Last week I opened my discussion of Resolution 9 by suggesting that our cultural diversity has created much of the controversy that has surrounded it. I also encouraged you to review several web-links that give us a history of how we got to our current point of contention. Another area that has fueled the fire has been our definition of terms--and remember your culture informs your definitions.
In the early first century, the accepted definition for the Hebrew word Messiah was that of a conquering king. However, after the execution of Jesus of Nazareth as a blasphemer and a heretical teacher, there arose a sect of Judaism called The Way. They believed that this man Jesus was also God and that He rose from the dead. They pointed to a multitude of OT passages that described the Messiah as both a suffering servant and a conquering king, and claimed that Jesus would soon be coming back as the King of Kings and Lord of Lords.
This teaching was also viewed as heretical and it drove a Pharisee by the name of Saul to zealously pursue men and women who had become involved in the group called the Way. Luke describes his attitude and actions in Acts 9:1-2:
Then Saul, still breathing threats and murder against the disciples of the Lord, went to the high priest and asked letters from him to the synagogues of Damascus, so that if he found any who were of the Way, whether men or women, he might bring them bound to Jerusalem
As Luke continues his narrative, we read of a miraculous encounter that transformed the persecuting Pharisee Saul into the great missionary to the Gentiles we call the Apostle Paul.As he journeyed he came near Damascus, and suddenly a light shone around him from heaven. Then he fell to the ground, and heard a voice saying to him, “Saul, Saul, why are you persecuting Me?” And he said, “Who are You, Lord?” Then the Lord said, “I am Jesus, whom you are persecuting. (Acts 9:3-5a)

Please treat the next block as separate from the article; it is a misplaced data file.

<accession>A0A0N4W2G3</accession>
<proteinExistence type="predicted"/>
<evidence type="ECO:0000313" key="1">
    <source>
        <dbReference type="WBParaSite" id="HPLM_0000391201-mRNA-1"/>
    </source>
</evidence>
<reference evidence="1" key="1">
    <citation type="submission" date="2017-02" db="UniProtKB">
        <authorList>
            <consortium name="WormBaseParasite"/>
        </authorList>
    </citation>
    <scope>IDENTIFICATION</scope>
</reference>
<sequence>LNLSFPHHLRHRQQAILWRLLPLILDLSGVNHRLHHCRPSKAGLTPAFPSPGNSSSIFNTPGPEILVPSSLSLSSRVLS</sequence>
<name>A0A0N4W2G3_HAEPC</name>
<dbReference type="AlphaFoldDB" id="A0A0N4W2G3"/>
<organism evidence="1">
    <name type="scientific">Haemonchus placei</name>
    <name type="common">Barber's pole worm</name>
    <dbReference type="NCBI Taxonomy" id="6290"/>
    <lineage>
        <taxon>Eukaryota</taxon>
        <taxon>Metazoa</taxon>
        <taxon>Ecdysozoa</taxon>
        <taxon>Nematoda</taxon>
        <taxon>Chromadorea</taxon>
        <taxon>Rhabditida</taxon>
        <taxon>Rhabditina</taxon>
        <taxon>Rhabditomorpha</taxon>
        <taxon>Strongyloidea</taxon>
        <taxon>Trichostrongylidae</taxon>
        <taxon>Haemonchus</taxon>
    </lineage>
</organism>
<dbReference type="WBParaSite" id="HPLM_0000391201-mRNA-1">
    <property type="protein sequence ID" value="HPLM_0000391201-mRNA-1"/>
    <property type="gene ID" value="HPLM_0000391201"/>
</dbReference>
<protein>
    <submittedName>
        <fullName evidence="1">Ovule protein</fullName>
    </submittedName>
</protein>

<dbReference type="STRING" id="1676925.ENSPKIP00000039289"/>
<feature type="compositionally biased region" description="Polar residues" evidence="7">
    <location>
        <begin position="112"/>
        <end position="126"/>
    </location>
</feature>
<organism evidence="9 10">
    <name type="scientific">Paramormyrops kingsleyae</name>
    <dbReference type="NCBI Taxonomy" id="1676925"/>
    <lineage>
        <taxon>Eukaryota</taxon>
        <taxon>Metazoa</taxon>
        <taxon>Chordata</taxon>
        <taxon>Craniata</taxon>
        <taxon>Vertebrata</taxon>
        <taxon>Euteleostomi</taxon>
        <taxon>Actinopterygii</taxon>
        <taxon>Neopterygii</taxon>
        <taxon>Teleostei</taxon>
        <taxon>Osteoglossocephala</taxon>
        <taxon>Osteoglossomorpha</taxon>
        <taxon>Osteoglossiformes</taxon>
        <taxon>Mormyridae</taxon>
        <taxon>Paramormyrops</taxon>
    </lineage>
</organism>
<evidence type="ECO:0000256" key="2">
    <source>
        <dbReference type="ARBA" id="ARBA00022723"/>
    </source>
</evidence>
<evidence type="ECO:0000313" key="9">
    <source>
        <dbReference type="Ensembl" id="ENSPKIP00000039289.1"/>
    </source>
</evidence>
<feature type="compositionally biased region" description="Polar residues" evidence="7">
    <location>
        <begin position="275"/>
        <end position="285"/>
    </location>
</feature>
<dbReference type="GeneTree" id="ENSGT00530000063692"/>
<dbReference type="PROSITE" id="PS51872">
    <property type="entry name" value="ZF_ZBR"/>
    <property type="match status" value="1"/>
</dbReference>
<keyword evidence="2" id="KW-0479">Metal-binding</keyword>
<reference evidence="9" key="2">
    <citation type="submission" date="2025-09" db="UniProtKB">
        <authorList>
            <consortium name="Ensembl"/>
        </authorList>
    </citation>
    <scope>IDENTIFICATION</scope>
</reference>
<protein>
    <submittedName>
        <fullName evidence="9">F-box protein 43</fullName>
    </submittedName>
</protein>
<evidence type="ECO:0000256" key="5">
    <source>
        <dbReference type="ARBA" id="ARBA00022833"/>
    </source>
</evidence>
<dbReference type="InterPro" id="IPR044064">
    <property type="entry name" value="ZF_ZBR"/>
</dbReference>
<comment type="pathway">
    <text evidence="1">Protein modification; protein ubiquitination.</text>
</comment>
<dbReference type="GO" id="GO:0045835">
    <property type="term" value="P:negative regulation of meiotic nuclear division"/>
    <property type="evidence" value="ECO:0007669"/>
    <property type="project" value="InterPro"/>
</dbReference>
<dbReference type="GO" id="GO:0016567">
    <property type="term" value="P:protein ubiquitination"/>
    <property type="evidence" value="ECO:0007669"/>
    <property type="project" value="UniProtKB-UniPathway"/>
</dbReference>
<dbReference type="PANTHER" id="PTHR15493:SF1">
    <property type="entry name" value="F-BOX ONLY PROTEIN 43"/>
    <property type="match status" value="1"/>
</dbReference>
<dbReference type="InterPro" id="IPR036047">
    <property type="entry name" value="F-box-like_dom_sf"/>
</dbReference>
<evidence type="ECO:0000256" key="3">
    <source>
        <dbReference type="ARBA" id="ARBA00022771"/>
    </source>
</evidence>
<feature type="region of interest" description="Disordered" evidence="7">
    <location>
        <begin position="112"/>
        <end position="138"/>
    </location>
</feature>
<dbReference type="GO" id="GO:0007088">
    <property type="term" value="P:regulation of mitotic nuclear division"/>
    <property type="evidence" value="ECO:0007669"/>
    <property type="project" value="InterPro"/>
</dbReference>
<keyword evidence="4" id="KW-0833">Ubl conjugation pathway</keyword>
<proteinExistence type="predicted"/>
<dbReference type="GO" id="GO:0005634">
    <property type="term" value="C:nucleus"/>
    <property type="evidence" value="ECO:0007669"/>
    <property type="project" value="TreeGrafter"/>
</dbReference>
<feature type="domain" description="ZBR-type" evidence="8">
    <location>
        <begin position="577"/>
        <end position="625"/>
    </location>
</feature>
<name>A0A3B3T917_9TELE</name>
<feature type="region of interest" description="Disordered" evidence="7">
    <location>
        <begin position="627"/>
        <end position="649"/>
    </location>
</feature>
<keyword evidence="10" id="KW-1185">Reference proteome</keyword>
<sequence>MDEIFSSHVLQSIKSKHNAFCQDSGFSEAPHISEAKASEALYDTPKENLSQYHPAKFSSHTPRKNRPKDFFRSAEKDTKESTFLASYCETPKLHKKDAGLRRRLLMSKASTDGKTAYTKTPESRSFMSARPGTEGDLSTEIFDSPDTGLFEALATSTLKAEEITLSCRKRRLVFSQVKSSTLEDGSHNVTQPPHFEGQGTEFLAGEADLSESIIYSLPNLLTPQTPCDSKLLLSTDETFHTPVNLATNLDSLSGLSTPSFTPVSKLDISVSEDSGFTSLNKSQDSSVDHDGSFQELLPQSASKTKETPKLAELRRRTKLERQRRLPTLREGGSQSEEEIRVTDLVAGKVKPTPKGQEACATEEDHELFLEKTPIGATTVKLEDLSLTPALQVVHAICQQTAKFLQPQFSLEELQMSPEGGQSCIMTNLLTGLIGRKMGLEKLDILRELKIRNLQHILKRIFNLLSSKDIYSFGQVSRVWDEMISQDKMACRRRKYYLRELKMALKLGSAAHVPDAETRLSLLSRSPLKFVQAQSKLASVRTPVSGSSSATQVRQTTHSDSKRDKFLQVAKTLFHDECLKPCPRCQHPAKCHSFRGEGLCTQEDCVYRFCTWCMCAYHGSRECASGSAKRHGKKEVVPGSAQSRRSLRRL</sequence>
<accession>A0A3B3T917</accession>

Saul’s definition of the Messiah was forever altered. This self-identified Pharisee of the Pharisees began to tell everyone he encountered about The REAL Messiah. How we define things is important. Defining terms reminds me of my seminary days. Having enrolled in a Masters of Divinity program with my undergraduate Bachelors of Science in Agricultural Economics, I quickly discovered that my vocabulary was limiting me. I came to realize that the only college experience I had that really prepared me for seminary was the fact that I had learned the Greek alphabet when I pledged a Greek Fraternity. I found myself studying in the library and strategically positioning myself close to the thickest dictionary I have ever seen. The first year, I got a lot of exercise jumping up and walking to that dictionary. Unfortunately, there were times when the word I sought wasn’t there. A scholar had used a Hebrew, Greek, Latin, or German word “assuming” anyone who would be reading his thoughts would automatically know what the word meant. Sidebar comment: that dictionary had a ton of words, but I don’t recall a single one of them having only one definition.
That experience helped me to see that every area of study will have its own vocabulary. Each field of study is filled with acronyms and insider insights with accompanying stories that are specifically related to their work world. Each discipline develops a unique culture and language. This complicates conversations especially when different areas of study use the same word but assign a very different meaning. Because all of us tend to “assume” that everyone defines words as we do, no one stops to define terms in the middle of a conversation. A couple of simple examples: For someone in the Audubon Society a crane is a bird in the waterfowl family. If you’re a construction worker a crane is a piece of equipment used to reach high places. For a doctor, the word arm is a noun referring to a part of the human anatomy. While someone in the military will use the word arm as a verb to describe the process of providing someone with military equipment.